We find this argument unavailing. Nowhere in the parties' stipulations adopted by the district court does it say that the three co-conspirators solely agreed to a change-in-immigration application through a Form I-130 and a Form I-485. Instead, the record amply supports the contention that Ngige, Mbugua, and Frank agreed more generally to facilitate a sham marriage in order to make Ngige eligible for lawful residency. Ngige's status as a spouse of a citizen triggered her eligibility to file a Form I-360 VAWA-based petition for a change in status. See 8 U.S.C. § 1229b(b)(2)(A)(i). Thus, her VAWA petition, along with the psychological evaluation submitted in support, was merely a shift in tactics to achieve the same basic goal: to capitalize on a sham marriage in order to achieve a change in immigration status. Cf. Stewart, 744 F.3d at 23 n. 5 (“[J]ust because a conspiratorial objective could have been achieved via different means does not suggest that the means selected were not in furtherance of the conspiracy.”); United States v. Sarantos, 455 F.2d 877, 883 (2d Cir.1972) (in a marriage fraud case, rejecting argument that the scope of the conspiracy was limited to the filing of the initial visa petition and upholding conviction where defendant knew the objective of the conspiracy was to achieve permanent residency for co-conspirator, even though “he may not have been familiar with every step that would be taken by his co-conspirators to achieve [the conspiracy's] objective[ ]”).

As an alternative ground for reversal, Ngige argues that the conspiracy terminated when Frank withdrew in 2005, and thus the conspiracy had ended by the time she filed the psychological report in August 2007. But nothing in the record supports the contention that the third co-conspirator, Mbugua, had ever withdrawn his involvement. An inactive co-conspirator is “ ‘presumed to be a continuing member’ “ of an ongoing conspiracy unless the defendant has established that co-conspirator's withdrawal. United States v. Pizarro-Berríos, 448 F.3d 1, 10 (1st Cir.2006) (quoting United States v. Robinson, 390 F.3d 853, 882 (6th Cir.2004)). Although the stipulations are silent as to Mbugua's role in the conspiracy after Ngige paid him for his services, the “[m]ere cessation of activity in furtherance of the conspiracy does not constitute withdrawal.” United States v. Ciresi, 697 F.3d 19, 27 (1st Cir.2012) (alteration in original) (citation omitted); see also Smith v. United States, -- U.S. --, --, 133 S.Ct. 714, 720, 184 L.Ed.2d 570 (2013) (“Passive nonparticipation in the continuing scheme is not enough to sever the meeting of minds that constitutes the conspiracy.”).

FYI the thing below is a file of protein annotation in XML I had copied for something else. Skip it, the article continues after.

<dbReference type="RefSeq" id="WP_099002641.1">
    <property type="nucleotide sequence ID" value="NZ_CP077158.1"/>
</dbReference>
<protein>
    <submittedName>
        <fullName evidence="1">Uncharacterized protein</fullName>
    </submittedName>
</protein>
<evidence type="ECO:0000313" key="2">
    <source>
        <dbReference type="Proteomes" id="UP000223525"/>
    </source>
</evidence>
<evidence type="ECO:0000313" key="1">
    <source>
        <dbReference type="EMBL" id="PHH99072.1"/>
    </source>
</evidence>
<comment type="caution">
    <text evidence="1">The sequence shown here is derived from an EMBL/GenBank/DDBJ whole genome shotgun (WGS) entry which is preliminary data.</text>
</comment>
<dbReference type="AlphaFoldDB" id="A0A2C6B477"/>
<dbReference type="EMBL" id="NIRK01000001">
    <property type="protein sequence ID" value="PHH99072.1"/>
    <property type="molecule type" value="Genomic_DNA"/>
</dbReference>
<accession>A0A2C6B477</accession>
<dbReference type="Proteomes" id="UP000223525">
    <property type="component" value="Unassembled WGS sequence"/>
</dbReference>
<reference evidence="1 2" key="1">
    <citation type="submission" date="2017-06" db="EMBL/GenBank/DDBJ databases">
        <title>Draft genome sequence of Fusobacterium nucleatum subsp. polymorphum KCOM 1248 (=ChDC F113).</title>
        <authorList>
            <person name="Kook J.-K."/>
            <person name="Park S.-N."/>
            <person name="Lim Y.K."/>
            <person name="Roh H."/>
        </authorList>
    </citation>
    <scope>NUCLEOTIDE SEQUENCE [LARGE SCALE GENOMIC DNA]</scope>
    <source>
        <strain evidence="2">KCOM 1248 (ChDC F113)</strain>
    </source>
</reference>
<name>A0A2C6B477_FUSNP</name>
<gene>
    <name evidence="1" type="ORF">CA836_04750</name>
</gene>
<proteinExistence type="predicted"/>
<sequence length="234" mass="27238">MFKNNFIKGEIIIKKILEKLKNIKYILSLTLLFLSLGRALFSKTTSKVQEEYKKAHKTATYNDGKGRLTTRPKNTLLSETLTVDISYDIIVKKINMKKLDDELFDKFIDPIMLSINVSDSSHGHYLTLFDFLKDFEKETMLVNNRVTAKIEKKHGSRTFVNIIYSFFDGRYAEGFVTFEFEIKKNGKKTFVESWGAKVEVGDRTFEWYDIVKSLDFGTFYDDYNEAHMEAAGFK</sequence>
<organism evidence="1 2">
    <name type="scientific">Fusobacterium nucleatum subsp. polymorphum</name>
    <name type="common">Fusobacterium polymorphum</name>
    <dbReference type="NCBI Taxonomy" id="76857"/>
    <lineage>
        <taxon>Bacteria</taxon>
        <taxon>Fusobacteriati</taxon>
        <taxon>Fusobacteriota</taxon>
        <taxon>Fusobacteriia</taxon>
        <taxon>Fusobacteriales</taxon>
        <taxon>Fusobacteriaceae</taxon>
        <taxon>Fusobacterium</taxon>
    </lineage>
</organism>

Finally, Ngige contends that the conspiracy was no longer ongoing in August 2007 because she herself withdrew from the conspiracy in January 2006, when she filed for divorce. “Withdrawal is a demanding defense requiring affirmative evidence of an effort to defeat or disavow [the conspiracy] “ United States v. Potter, 463 F.3d 9, 20 (1st Cir.2006); see also Ciresi, 697 F.3d at 27 (describing the standard for withdrawal as “ ‘strict’ and not easily met” (quoting United States v. Piper, 298 F.3d 47, 53 (1st Cir.2002))). It is arguably true that when she filed for divorce in January 2006, Ngige had given up on convincing Frank to continue supporting her Form I-130/Form I-485 petition. But later that same year she utilized her status as the spouse of a U.S. citizen to file a VAWA-based Form I-360 to achieve a change in her immigration status, and the following year, she submitted the psychological evaluation to buttress that petition. Cf. Stewart, 744 F.3d at 24 (holding that rescinding one type of change-of-immigration-status petition does not constitute abandonment of the conspiracy). While Ngige took steps to dissolve the marriage, she continued to submit false statements to USCIS about her relationship with Frank in order to achieve the ultimate goal of a change in her immigration status. Nothing in the record supports Ngige's contention that she withdrew from the conspiracy; to the contrary, the record supports the conclusion that she continued to take affirmative steps to achieve the conspiracy's objective. Cf. Upton, 559 F.3d at 10 (“A conspiracy endures as long as the co-conspirators endeavor to attain the ‘central criminal purposes' of the conspiracy.” (quoting Grunewald, 353 U.S. at 401)).

In sum, we conclude that the record amply supports the district court's guilty verdict.

III. Conclusion
For the foregoing reasons, we affirm Ngige's conviction.

STAHL, Circuit Judge.

Source: Findlaw